Children Now at Risk for Type 2 Diabetes; until Recently, Whatused to Be Called Adult-Onset Diabetes Rarelyhit before Middle Age

The Washington Times (Washington, DC), April 13, 2003 | Go to article overview

Children Now at Risk for Type 2 Diabetes; until Recently, Whatused to Be Called Adult-Onset Diabetes Rarelyhit before Middle Age


Byline: Joyce Howard Price, THE WASHINGTON TIMES

Type 2 diabetes, the most common variety, used to be called adult-onset diabetes because it rarely occurred before middle age, but in recent years, doctors have diagnosed Type 2 diabetes in many young adolescents and children, some no older than 6.

"Ten years ago, we never saw Type 2 diabetes in kids, ... but in the past several years, we've uncovered a significant increase in Type 2 diabetes in children," John H. Graham IV, chief executive officer of the American Diabetes Association, said yesterday in a telephone interview.

Dr. Lori Laffel, head of the pediatric unit at the Joslin Diabetes Center of Boston, said staff there have seen a tenfold rise in childhood Type 2 diabetes in the past decade.

"There is an epidemic of Type 2 diabetes in youth, absolutely," she told the Associated Press.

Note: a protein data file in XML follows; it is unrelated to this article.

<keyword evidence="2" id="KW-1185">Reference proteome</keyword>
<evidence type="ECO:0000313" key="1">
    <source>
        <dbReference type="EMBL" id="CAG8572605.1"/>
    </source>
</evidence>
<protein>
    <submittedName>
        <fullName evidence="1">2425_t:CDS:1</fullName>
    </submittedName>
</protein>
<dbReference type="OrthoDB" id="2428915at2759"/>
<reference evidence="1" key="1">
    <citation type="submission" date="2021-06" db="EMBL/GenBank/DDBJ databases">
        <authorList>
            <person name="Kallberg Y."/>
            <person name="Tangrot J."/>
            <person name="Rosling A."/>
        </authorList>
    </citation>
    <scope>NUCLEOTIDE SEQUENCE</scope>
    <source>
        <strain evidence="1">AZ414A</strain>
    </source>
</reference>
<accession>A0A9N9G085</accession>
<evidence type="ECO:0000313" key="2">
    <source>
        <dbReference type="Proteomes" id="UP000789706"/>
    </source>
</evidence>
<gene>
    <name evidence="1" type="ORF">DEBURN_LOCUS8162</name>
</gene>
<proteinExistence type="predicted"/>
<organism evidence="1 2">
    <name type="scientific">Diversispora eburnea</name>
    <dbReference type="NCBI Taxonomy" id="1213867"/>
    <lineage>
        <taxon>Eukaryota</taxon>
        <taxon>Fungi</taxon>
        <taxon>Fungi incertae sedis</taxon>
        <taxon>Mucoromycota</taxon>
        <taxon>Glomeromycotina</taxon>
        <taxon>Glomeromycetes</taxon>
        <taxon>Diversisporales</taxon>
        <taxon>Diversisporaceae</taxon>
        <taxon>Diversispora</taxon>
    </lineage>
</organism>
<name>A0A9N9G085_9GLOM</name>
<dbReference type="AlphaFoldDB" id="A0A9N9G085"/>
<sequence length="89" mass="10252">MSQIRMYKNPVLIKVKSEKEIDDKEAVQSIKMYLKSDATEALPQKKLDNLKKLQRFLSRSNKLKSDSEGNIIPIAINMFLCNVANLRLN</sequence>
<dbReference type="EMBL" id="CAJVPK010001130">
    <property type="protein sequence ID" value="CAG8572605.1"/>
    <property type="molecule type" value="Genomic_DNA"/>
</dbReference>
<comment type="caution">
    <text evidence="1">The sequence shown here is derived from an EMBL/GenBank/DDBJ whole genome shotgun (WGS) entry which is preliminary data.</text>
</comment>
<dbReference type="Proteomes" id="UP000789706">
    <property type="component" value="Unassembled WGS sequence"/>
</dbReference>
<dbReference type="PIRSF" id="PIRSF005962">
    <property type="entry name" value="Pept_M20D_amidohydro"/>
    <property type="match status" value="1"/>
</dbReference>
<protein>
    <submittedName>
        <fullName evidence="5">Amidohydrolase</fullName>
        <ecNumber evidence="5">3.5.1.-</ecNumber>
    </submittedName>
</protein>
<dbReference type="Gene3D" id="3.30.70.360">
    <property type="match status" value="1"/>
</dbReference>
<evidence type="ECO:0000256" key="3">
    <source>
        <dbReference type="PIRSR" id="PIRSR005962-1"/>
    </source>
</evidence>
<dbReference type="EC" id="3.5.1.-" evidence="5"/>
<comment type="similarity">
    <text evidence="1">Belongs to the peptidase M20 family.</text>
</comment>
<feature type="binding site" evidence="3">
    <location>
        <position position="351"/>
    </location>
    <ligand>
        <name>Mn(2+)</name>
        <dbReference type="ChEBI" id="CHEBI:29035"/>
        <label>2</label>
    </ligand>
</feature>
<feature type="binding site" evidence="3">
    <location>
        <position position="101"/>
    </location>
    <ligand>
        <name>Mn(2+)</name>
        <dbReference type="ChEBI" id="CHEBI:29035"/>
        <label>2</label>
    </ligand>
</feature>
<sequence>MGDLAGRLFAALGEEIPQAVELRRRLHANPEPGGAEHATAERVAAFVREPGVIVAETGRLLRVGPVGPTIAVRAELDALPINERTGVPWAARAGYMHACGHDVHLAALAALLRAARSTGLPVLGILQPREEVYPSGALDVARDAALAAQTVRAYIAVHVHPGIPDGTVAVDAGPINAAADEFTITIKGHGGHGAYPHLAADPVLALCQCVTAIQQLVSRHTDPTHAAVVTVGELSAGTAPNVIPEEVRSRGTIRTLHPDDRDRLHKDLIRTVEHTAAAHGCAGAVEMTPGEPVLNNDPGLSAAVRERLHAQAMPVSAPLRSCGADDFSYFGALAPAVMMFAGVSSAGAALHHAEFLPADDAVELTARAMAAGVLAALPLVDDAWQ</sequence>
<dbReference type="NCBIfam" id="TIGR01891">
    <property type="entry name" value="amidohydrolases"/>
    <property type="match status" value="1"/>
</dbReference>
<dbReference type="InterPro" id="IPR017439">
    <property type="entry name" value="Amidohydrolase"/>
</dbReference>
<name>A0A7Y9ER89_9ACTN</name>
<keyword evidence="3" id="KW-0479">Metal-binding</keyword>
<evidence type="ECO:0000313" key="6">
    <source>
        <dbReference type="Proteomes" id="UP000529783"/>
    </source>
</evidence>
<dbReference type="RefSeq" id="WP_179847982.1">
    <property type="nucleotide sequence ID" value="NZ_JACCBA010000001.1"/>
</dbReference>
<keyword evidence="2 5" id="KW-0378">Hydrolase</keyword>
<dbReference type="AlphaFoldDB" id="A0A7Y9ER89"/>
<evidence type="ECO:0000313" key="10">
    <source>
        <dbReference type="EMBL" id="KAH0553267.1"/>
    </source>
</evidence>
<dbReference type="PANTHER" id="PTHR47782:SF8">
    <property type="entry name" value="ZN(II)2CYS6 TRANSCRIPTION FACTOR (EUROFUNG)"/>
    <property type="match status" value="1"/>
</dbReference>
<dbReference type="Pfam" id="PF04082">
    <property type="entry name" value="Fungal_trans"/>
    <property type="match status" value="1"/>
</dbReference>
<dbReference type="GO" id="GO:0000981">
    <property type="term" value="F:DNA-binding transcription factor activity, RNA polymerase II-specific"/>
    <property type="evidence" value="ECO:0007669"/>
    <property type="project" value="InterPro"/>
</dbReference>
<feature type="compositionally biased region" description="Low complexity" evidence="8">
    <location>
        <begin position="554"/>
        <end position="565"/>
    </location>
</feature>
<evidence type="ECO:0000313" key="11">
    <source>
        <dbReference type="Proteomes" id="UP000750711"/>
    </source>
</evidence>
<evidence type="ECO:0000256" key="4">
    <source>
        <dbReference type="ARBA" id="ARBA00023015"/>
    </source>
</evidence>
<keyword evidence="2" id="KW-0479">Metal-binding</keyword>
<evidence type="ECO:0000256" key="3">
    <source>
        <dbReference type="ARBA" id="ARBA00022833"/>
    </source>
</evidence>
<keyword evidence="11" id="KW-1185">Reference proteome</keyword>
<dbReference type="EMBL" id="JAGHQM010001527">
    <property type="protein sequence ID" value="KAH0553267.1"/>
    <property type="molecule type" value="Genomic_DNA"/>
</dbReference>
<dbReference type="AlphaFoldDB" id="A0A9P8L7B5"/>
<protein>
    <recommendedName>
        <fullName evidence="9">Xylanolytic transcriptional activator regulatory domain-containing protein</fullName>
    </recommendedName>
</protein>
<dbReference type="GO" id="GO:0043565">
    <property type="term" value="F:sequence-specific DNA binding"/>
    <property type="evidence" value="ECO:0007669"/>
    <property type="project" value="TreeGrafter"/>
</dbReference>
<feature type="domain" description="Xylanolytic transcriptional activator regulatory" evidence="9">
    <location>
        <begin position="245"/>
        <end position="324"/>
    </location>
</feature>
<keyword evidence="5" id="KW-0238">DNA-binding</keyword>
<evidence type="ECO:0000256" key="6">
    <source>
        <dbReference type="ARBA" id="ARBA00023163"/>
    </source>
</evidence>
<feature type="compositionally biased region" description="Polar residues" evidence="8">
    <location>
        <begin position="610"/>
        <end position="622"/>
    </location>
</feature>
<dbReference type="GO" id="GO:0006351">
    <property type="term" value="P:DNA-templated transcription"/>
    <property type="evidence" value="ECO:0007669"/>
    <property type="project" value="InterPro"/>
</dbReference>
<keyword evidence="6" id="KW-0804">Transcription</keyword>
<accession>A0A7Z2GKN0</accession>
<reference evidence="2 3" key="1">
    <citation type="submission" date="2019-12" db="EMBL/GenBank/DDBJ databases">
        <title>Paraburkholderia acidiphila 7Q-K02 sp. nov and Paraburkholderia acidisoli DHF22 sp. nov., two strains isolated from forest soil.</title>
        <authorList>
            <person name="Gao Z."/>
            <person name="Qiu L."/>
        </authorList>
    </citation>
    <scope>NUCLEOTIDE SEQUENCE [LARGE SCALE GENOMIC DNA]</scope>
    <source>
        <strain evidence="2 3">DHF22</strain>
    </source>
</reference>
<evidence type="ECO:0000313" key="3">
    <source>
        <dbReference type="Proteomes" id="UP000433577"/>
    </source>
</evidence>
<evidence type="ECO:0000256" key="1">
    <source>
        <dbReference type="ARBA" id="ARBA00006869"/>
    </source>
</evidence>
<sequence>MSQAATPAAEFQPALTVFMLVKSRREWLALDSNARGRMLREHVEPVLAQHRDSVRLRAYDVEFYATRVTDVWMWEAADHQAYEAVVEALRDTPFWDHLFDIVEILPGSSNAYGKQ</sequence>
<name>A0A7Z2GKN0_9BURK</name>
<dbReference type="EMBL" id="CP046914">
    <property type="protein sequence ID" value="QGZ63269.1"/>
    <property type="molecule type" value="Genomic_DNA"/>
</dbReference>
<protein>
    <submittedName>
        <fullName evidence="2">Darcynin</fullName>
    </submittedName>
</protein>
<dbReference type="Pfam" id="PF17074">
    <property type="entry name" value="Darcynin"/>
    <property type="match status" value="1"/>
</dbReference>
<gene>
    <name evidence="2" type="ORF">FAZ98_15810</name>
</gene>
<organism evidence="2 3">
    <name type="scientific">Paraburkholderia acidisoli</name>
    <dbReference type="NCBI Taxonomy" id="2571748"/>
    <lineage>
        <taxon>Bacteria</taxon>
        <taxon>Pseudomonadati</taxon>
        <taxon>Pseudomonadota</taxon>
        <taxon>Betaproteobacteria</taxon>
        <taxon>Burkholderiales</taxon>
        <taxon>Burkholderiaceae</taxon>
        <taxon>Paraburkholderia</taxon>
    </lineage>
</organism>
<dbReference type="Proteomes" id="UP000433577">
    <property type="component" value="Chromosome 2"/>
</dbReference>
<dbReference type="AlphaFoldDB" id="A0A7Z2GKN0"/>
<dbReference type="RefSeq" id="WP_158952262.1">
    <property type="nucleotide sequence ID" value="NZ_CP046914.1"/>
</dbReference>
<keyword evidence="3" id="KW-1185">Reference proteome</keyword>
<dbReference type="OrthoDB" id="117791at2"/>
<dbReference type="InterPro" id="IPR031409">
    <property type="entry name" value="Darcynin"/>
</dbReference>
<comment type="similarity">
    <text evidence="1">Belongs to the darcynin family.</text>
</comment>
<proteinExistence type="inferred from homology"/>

The main reason children are getting Type 2 diabetes, Mr. Graham said, is that they are getting fat from unhealthy diets and a lack of exercise.

Nationwide data on the prevalence of Type 2 diabetes in children are still being collected, but Mr. Graham said he has no reason to question the Joslin Center's estimates.

He called the fact that more and more children are developing diabetes a "huge concern," given that these youngsters could be facing diabetic complications such as blindness, kidney failure, heart attacks and amputations in another 10 or 20 years.

Obesity is a risk factor for diabetes, just as it is for heart disease.

"Nowadays, we're seeing that 15 to 20 percent of kids are obese," meaning they are at least 30 percent above normal body weight, Mr. Graham said.

According to the ADA, an estimated 17 million Americans have diabetes. About 1 million of them have Type 1 diabetes, which requires insulin injections because their pancreases can't produce insulin to metabolize glucose.

Of the estimated 16 million Americans who have Type 2 diabetes, about 6 million of them don't even know it, Mr. Graham said.

The pancreases of people with Type 2 still produce some insulin but not enough. Most patients with Type 2 control their blood sugar with pills and diet, but about 1 million or 2 million Type 2 diabetics also require insulin, the ADA executive said. …

The rest of this article is only available to active members of Questia

Already a member? Log in now.

Notes for this article

Add a new note
If you are trying to select text to create highlights or citations, remember that you must now click or tap on the first word, and then click or tap on the last word.
One moment ...
Default project is now your active project.
Project items

Items saved from this article

This article has been saved
Highlights (0)
Some of your highlights are legacy items.